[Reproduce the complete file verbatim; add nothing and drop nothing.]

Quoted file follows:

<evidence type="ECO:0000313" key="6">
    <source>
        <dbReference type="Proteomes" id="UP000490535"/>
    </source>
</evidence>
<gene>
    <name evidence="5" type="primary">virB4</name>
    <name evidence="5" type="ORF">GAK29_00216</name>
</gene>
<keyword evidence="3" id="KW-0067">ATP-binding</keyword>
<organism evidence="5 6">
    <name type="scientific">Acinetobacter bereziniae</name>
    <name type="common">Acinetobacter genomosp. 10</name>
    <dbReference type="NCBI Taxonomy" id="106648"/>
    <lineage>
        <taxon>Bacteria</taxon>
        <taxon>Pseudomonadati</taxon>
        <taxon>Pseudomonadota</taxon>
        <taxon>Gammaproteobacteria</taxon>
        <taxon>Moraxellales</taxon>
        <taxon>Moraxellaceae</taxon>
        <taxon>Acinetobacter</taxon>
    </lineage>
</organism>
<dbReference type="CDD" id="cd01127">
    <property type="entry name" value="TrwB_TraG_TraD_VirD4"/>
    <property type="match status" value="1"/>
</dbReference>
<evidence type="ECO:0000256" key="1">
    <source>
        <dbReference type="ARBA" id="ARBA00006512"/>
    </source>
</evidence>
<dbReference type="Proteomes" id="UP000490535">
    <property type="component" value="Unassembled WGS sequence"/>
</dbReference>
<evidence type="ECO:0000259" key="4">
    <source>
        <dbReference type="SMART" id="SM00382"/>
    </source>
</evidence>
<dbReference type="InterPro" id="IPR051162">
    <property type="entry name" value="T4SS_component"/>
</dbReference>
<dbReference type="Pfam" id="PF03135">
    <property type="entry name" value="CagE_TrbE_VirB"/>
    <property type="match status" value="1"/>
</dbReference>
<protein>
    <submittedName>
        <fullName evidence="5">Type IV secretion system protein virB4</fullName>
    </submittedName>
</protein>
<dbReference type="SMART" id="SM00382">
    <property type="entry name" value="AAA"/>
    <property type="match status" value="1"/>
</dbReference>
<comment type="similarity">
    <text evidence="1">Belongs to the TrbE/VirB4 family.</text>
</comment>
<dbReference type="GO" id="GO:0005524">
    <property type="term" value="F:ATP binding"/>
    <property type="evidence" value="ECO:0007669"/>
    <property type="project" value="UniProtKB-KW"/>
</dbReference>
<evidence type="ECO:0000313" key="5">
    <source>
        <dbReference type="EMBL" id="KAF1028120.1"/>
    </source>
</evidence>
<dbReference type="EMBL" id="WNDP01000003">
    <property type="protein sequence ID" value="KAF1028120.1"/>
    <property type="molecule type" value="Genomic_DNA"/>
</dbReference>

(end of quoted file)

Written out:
<evidence type="ECO:0000313" key="6">
    <source>
        <dbReference type="Proteomes" id="UP000490535"/>
    </source>
</evidence>
<gene>
    <name evidence="5" type="primary">virB4</name>
    <name evidence="5" type="ORF">GAK29_00216</name>
</gene>
<keyword evidence="3" id="KW-0067">ATP-binding</keyword>
<organism evidence="5 6">
    <name type="scientific">Acinetobacter bereziniae</name>
    <name type="common">Acinetobacter genomosp. 10</name>
    <dbReference type="NCBI Taxonomy" id="106648"/>
    <lineage>
        <taxon>Bacteria</taxon>
        <taxon>Pseudomonadati</taxon>
        <taxon>Pseudomonadota</taxon>
        <taxon>Gammaproteobacteria</taxon>
        <taxon>Moraxellales</taxon>
        <taxon>Moraxellaceae</taxon>
        <taxon>Acinetobacter</taxon>
    </lineage>
</organism>
<dbReference type="CDD" id="cd01127">
    <property type="entry name" value="TrwB_TraG_TraD_VirD4"/>
    <property type="match status" value="1"/>
</dbReference>
<evidence type="ECO:0000256" key="1">
    <source>
        <dbReference type="ARBA" id="ARBA00006512"/>
    </source>
</evidence>
<dbReference type="Proteomes" id="UP000490535">
    <property type="component" value="Unassembled WGS sequence"/>
</dbReference>
<evidence type="ECO:0000259" key="4">
    <source>
        <dbReference type="SMART" id="SM00382"/>
    </source>
</evidence>
<dbReference type="InterPro" id="IPR051162">
    <property type="entry name" value="T4SS_component"/>
</dbReference>
<dbReference type="Pfam" id="PF03135">
    <property type="entry name" value="CagE_TrbE_VirB"/>
    <property type="match status" value="1"/>
</dbReference>
<protein>
    <submittedName>
        <fullName evidence="5">Type IV secretion system protein virB4</fullName>
    </submittedName>
</protein>
<dbReference type="SMART" id="SM00382">
    <property type="entry name" value="AAA"/>
    <property type="match status" value="1"/>
</dbReference>
<comment type="similarity">
    <text evidence="1">Belongs to the TrbE/VirB4 family.</text>
</comment>
<dbReference type="GO" id="GO:0005524">
    <property type="term" value="F:ATP binding"/>
    <property type="evidence" value="ECO:0007669"/>
    <property type="project" value="UniProtKB-KW"/>
</dbReference>
<evidence type="ECO:0000313" key="5">
    <source>
        <dbReference type="EMBL" id="KAF1028120.1"/>
    </source>
</evidence>
<dbReference type="EMBL" id="WNDP01000003">
    <property type="protein sequence ID" value="KAF1028120.1"/>
    <property type="molecule type" value="Genomic_DNA"/>
</dbReference>